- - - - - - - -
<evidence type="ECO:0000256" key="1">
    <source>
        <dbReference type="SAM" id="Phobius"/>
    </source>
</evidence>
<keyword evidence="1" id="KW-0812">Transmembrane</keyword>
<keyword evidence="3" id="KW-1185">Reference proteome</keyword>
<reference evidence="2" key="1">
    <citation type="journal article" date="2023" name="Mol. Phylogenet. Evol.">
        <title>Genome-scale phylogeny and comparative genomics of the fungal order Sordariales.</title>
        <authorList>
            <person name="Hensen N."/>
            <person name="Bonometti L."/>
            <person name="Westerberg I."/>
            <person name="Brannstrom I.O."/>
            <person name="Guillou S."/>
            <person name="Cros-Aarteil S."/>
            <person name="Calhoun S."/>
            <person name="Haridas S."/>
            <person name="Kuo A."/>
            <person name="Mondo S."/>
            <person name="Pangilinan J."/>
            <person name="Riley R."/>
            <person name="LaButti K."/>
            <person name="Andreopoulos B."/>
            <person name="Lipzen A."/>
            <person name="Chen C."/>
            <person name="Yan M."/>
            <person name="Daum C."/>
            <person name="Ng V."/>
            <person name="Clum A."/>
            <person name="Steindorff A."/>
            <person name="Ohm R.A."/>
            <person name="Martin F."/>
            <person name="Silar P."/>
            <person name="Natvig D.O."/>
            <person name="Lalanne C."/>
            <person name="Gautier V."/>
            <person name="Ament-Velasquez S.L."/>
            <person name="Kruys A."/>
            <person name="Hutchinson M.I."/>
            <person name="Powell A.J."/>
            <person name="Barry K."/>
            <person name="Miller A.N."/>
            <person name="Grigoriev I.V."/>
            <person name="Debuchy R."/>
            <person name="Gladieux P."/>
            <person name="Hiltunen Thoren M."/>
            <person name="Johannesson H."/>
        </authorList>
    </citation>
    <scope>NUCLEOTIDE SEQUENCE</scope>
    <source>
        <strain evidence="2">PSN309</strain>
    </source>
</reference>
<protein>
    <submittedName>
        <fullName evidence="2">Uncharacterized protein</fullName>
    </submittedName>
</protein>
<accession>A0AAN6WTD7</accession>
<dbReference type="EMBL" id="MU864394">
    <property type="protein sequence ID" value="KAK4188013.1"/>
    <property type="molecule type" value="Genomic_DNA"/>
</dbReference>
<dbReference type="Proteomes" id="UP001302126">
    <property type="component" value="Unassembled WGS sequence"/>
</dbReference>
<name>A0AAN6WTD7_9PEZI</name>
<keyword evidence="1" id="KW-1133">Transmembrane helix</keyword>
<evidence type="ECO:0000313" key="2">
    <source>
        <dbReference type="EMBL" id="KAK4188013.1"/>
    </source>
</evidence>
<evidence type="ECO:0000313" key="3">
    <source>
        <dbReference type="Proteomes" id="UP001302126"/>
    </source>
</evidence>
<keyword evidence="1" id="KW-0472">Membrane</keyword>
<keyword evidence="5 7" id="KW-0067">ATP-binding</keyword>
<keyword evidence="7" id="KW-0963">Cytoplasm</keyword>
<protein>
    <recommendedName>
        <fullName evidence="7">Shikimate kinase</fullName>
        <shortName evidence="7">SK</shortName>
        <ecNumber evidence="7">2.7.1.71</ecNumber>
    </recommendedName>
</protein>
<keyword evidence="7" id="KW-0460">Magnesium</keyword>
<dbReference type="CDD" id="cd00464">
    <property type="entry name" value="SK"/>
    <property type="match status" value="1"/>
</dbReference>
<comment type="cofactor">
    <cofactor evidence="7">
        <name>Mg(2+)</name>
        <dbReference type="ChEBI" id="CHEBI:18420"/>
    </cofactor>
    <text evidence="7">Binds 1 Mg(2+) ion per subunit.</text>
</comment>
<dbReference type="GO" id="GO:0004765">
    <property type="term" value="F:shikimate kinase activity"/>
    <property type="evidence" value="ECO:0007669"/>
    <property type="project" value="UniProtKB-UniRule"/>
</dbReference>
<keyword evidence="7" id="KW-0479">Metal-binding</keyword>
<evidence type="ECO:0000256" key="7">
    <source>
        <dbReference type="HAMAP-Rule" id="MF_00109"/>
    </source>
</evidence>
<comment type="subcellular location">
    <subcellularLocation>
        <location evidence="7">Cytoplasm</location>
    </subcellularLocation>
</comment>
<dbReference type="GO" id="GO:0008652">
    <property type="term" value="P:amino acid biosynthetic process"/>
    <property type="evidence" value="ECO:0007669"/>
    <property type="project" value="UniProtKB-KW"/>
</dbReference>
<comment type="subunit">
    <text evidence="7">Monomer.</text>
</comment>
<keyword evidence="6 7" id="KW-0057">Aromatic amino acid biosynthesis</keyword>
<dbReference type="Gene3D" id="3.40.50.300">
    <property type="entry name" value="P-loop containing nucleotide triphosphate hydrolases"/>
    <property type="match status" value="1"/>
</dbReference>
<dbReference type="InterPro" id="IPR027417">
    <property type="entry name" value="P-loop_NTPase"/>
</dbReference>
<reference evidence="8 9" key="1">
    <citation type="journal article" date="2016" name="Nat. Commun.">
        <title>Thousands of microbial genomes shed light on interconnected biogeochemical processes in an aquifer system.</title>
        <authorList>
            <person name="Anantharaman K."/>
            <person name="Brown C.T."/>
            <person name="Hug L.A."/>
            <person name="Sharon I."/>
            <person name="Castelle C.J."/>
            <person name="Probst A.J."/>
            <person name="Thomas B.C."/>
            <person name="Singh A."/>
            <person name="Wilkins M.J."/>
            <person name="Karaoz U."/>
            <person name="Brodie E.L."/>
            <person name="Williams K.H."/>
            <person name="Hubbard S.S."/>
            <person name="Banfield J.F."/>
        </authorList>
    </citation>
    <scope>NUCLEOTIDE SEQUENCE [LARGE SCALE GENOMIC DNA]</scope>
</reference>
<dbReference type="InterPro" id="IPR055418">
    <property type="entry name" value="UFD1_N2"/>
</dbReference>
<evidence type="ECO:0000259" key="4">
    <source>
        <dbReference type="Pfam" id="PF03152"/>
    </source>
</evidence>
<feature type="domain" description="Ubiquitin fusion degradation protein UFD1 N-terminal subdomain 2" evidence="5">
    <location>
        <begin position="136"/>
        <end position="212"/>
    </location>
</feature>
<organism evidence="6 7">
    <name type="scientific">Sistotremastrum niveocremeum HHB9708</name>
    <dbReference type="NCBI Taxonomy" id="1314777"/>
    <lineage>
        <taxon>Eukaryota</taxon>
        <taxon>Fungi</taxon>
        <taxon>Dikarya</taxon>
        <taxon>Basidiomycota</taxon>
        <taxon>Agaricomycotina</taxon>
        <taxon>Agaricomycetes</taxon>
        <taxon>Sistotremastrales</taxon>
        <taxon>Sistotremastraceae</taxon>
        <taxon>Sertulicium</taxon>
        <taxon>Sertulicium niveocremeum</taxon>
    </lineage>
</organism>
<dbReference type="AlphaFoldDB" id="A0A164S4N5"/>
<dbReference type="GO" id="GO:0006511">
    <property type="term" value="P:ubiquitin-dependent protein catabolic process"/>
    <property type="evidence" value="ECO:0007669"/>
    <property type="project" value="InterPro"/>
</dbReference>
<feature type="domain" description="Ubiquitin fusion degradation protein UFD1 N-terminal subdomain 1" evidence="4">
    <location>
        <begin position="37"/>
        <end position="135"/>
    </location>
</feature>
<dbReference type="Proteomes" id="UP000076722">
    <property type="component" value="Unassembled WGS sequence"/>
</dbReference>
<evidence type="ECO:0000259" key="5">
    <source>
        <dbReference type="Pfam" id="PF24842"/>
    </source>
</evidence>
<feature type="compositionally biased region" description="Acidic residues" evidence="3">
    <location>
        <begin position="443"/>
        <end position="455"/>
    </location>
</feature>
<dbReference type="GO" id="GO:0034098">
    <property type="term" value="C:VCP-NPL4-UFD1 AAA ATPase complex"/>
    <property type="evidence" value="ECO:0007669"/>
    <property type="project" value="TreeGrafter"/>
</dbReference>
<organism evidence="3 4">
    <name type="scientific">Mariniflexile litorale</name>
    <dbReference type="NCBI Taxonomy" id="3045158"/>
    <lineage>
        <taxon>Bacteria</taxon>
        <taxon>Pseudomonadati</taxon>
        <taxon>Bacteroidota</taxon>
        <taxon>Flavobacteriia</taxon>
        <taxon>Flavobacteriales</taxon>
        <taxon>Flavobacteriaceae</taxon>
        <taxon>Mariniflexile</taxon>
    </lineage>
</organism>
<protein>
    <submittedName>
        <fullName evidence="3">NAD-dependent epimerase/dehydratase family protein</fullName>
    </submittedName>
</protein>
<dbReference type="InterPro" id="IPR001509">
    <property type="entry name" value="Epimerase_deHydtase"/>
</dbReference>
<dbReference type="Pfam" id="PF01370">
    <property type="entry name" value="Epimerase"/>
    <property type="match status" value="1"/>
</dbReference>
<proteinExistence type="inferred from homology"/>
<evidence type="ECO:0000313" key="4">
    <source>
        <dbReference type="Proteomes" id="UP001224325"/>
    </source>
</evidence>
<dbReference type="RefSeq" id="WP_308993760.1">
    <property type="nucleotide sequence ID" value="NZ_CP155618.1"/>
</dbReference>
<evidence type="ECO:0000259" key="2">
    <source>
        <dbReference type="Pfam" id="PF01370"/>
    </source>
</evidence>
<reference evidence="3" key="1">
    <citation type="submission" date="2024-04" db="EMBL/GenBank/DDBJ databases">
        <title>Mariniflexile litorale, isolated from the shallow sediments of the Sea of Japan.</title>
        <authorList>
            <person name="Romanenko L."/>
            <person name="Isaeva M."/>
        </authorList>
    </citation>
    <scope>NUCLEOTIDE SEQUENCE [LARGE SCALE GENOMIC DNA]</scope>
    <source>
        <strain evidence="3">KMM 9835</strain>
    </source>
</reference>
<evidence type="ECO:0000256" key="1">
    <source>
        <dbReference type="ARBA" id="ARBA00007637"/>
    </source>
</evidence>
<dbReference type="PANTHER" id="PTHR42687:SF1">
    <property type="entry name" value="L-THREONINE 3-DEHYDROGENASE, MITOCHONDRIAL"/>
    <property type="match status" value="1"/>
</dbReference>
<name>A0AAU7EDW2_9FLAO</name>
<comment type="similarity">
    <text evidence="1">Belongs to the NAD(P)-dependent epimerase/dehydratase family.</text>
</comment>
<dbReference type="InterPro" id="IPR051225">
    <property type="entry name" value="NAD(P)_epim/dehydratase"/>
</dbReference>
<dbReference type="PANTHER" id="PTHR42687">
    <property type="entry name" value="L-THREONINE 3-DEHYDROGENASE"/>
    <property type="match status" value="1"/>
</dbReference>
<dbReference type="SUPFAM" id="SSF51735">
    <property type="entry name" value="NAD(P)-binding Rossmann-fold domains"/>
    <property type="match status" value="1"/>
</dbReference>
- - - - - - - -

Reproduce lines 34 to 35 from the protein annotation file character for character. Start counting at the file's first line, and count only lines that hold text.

            <person name="Martin F."/>
            <person name="Silar P."/>